In Chicago, it’s called “creative writing”; in Dallas, it’s been referred to as the practice of occasionally telling a “noble lie”; and in Hollywood, Florida, it’s known as “doing a little Walt Disney.”
All of those expressions refer to perjury committed by police in official reports. The latest example, courtesy of the South Florida Sun-Sentinel, was captured by the dash-cam in a Hollywood PD cruiser following a collision with a drunk driver last February.
After Officer Joel Francisco rear-ended a vehicle driven by Alexandra Gabriela Torrensvilas, Officer Dewey Pressley, a 21-year veteran, promised to falsify a report in order to protect his fellow police officer. Torrensvilas was drunk, but the accident was apparently Officer Francisco’s fault.
The qualifier “apparently” is necessary here because the official report is, by the admission of its author, a work of fiction — albeit one that led to Torrensvilas being charged with four counts of drunk driving and receiving a citation for an improper lane change.
As submitted by Officer Pressley, who made the arrest, Torrensvilas claimed to have been driving while carrying a large cat — one roughly the size of a small child — on her lap. She supposedly blurted, “It just jumped out!” after being stopped by the police.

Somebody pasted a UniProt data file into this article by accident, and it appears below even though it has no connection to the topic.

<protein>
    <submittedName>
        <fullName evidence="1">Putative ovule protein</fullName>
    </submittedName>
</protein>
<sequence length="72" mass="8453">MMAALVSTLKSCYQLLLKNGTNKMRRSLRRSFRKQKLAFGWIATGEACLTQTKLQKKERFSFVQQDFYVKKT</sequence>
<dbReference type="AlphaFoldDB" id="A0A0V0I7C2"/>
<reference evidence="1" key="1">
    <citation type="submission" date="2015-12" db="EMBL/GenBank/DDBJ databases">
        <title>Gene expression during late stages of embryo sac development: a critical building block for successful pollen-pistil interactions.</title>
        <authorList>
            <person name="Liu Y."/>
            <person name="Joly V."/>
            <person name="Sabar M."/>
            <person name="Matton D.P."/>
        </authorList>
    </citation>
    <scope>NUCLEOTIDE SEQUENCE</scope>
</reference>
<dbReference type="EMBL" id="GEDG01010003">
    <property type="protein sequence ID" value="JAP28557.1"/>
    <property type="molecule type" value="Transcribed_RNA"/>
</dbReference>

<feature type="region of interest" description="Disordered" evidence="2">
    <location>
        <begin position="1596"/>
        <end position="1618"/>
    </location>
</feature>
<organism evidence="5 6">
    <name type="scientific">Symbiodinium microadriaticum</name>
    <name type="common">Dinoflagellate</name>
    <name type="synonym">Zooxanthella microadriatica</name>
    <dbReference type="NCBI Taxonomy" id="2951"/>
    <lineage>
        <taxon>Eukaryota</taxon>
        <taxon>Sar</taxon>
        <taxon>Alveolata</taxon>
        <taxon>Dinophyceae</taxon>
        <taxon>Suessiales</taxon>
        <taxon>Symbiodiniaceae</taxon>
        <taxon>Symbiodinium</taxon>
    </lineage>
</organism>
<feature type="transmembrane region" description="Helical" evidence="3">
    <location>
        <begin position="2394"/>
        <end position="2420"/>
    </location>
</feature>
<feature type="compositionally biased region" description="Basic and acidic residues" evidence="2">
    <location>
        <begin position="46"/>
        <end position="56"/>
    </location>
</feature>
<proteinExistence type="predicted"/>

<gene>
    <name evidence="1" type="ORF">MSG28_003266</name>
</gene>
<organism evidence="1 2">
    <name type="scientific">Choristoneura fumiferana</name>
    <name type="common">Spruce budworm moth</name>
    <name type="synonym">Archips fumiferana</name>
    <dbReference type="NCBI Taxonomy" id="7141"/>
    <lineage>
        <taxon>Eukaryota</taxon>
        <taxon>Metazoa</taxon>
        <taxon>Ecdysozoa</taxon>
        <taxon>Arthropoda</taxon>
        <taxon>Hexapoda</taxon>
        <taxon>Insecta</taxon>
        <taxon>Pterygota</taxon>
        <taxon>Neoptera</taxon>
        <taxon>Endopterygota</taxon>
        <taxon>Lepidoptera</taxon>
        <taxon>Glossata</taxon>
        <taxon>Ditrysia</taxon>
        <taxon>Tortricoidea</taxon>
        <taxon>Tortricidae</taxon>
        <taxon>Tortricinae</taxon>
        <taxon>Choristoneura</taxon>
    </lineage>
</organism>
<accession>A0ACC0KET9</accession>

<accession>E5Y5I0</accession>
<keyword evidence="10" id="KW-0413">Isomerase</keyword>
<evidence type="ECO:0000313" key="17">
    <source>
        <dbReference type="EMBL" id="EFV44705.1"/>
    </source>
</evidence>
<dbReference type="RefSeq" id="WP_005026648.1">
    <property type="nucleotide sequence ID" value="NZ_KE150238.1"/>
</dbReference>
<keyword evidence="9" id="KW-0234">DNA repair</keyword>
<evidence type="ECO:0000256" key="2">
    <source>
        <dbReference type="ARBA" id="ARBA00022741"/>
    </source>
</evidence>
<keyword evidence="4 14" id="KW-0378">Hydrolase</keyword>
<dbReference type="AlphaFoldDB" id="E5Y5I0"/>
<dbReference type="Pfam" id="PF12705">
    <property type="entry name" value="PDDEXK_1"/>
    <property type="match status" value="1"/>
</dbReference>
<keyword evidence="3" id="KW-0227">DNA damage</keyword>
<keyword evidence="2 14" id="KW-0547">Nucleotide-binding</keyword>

Officer Francisco, per this invented narrative, was distracted by the cat, thinking that it might be a pedestrian. This momentary distraction, not Francisco’s carelessness, was responsible for the collision.
“I don’t want to make things up, ever, because it’s wrong, but if I need to bend it a little to protect a cop, I’m gonna,” explained Officer Pressley during a profanity-strewn conversation captured on video. “We’ll do a little Walt Disney to protect the cop because it wouldn’t have mattered because she is drunk anyway.”
In fact, the responsibility for the collision — which is what caused the only actual damage to persons or property in this incident — matters a great deal, both in terms of the severity of the punishment handed out to Torrensvilas and the professional standing of Officer Francisco.
The priorities on display in this incident are regrettably typical of contemporary police culture. For too many police officers the highest priority is protecting each other from accountability and serving themselves.10:40 am on July 29, 2009 Email William Norman Grigg